The work of video game designer Goichi Suda, aka Suda51, has long been a topic of contention, with fans split on almost every one of his titles. The likes of Killer7, Shadows of the Damned and No More Heroes are packed with twisted humor, self-referential introspection and ultra-violence, but critical and fan reception is usually middling. Travis Strikes Again: No More Heroes falls right in line with that.
The "third" entry in the No More Heroes series was billed as a side story from its initial announcement. The game trades traditional third-person action for something akin to modern indie titles like Hotline Miami, where a mostly top-down camera provides a bird's-eye view of the action. An occasional "pulled" camera allows players to get closer to, or further from, the action, depending upon the game. That you are trapped inside a deadly virtual-reality game console called the Death Drive Mk II, fighting for your life through six titles, is wrapped around that camera component.
You play as Travis Touchdown, a retired, formerly world-renowned assassin who's haunted by his past when Badman, the father of a previous opponent, comes seeking retribution for the death of his daughter. The two of you get sucked into this game of life or death, literally, and you have to collect new additions to the console, called "Death Balls," and play through them all to survive.
While each Death Ball is introduced as a separate experience, they are, for the most part, top-down action games using a linear progression system and a connected line of upgrades. The gameplay, in that regard, doesn't really change, and quickly grows tiring as you make your way through locked rooms packed with "Bugs," grotesque, skull-headed enemies that you have to eradicate. They definitely fall more in line with designs from the first two No More Heroes titles, and the bosses, a highlight of each game, follow suit. Most of the levels feel like rinse and repeat, with some containing fairly miserable platforming sections and others offering way too much of the same combat. However, there's a hook here that does feel right at home, even if it's not entirely satisfying.
And sure, there are a couple of games that don't follow the exact same format. The fourth title in the Death Drive Mk II's library, Golden Dragon GP, pulls the cool traversal mechanics of the first two games into a Tron-like drag race, with gear-shifting and all. It's not super-deep by any means, but it's a nice reprieve, even if does still have that hack-and-slash gameplay in between races. There's also the Asteroids-inspired Killer Marathon, which does further the idea that more games in a different style would have gone a long way. Similarly, each game is book-ended by "Scenarios" in a retro visual novel, offering a selection of hilarious scenes that don't really overstay their welcome.
Some of the humor feels outdated, but references to fourth wall-breaking mercenary "Deadpole" and a cat that loves to curse are just two highlights of the interludes that push the narrative forward.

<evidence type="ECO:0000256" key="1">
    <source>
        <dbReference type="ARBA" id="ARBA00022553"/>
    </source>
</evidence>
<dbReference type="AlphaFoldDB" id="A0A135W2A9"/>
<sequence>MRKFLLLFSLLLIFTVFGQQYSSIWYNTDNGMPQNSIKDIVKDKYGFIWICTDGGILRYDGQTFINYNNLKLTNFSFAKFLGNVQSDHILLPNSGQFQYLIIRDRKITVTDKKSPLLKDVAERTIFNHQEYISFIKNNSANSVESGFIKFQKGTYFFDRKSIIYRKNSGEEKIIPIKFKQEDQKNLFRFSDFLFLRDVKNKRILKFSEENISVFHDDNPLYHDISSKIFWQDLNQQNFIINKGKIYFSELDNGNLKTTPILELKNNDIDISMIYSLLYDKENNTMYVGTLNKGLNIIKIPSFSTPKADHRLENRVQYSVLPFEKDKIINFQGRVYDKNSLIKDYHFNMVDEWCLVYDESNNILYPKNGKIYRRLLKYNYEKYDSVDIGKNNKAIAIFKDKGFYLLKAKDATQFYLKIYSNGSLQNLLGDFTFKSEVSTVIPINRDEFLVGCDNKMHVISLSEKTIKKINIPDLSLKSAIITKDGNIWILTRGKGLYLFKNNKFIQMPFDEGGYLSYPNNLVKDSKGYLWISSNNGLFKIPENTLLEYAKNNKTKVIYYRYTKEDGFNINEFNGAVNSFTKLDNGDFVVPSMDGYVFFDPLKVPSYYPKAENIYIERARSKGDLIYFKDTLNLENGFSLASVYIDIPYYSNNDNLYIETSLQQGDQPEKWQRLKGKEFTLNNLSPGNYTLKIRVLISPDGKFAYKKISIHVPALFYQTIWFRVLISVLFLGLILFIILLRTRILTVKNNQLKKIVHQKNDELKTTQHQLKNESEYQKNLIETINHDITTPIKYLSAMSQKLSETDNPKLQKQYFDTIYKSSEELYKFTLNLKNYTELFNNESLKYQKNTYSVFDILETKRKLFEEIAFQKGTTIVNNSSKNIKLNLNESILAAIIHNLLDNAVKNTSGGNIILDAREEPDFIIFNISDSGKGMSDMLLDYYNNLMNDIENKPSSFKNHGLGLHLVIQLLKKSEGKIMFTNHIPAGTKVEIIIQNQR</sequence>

That's really where the game succeeds in having Suda51 as both writer and director, because he's in top form when it comes to the game's story. Now, that doesn't mean Travis Strikes Again is a gripping tale of self-realization and regret, or anything like that. But it's weird and wonderful in a twisted kind of way, with over-the-top villains and Travis' own suave, yet lame, attitude complementing each encounter. Suda51 also loves his references, so expect cameos and Easter eggs from his body of work, ranging from subtle nods to characters you actually have to face in the main story.
Travis Strikes Again is also oozing with style, embracing its low-budget environments and gameplay in a front-facing way. The only time this really fails is in the murder-mystery platform Death Ball Coffee & Doughnuts, but it's still endearing, even if the level design mechanically feels lacking and incredibly frustrating. Each game also uses the Nintendo Switch's HD Rumble in subtle fashion throughout, which feels nice.
The game also supports two-player co-op and character switching, so whether you have a friend who wants to play as Badman or you'd like to wield a bat instead of a laser sword, there's something here for you. A number of customization options keep player progression interesting, if not simple. You'll find skill chips through the game's levels to add special abilities to your arsenal, including an ultimate move that feels extremely good to use every time.
You collect coins, level up and use currency to purchase new T-shirts at Travis' campsite. The T-shirts are a wonderful celebration of the past 10 years of indie gaming, though, with Dead Cells, Undertale, Hotline Miami, Minit and more represented in Travis' potential wardrobe.
Overall, Travis Strikes Again is a budget-friendly title that bleeds style and humor, even if it outstays its welcome by the end credits. There's nothing exactly "new" here as far as gameplay goes, but it's a nice reminder at how wonderfully insane Suda51 can get when he has the full reins of story and design. If anything, maybe you'll consider this an appetizer before, if this game's many teases are any indication, No More Heroes 3. One can only hope.
Travis Strikes Again: No More Heroes is now available for Nintendo Switch. A review code was provided by the publisher.